When bogs burn, the environment takes a hit | Science News

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When bogs burn, the environment takes a hit

The peat sequestered in the wet ground keeps much of Earth’s carbon out of the atmosphere

By
12:00pm, March 6, 2018
peatland fire in Indonesia

SMOKE SIGNALS  Peatland fires in Riau Province, Indonesia, burned in August 2016, releasing stored carbon into the atmosphere. Climate change and agriculture are putting peatlands at risk.

In 2015, massive wildfires burned through Indonesia, sending thick smoke and haze as far as Thailand.

These fires were “the worst environmental disaster in modern history,” says Thomas Smith, a wildfire expert at King’s College London. Smith estimates that the fires and smoke killed 100,000 people in Indonesia and neighboring countries and caused billions of dollars in damage. The fires were costly for the rest of the planet, too: At their peak, the blazes belched more climate-warming carbon dioxide into the atmosphere each day than did all U.S. economic activity.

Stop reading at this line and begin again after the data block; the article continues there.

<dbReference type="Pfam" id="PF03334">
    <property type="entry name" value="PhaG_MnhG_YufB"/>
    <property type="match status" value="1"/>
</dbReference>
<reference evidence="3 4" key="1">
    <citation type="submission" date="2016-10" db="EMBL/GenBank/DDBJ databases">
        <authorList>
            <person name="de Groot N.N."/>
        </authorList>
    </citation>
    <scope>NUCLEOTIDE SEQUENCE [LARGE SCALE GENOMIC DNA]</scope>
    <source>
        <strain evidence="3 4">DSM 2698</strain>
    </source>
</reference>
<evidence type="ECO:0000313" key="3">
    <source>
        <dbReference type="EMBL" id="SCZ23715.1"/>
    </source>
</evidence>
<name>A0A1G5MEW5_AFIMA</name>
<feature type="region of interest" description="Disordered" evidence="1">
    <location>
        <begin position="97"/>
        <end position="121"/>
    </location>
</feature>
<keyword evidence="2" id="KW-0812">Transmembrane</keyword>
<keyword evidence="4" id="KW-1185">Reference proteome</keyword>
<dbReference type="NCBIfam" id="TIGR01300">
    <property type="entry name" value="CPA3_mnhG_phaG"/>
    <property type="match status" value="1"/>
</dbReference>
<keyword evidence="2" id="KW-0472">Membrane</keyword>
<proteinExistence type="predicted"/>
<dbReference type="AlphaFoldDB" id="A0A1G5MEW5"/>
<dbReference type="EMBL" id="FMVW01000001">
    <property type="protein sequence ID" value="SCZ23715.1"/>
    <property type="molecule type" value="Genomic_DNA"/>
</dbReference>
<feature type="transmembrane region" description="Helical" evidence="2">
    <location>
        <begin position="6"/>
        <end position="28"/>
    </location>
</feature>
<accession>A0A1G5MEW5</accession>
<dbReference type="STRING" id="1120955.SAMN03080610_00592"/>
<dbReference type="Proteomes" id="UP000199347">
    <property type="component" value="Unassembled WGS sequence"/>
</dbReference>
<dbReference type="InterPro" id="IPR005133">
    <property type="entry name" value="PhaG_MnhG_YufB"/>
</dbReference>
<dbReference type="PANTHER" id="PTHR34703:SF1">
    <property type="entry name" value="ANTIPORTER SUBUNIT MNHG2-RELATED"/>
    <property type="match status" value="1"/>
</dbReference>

Two years later and 13,000 kilometers away, a fire smoldered on the fringes of a barren, northern landscape. The remote blaze could have gone unnoticed. But Jessica McCarty and other fire researchers actively monitor satellite imagery of Earth the way some people check Facebook. One Sunday in August, McCarty, of Miami University in Ohio, was surprised to

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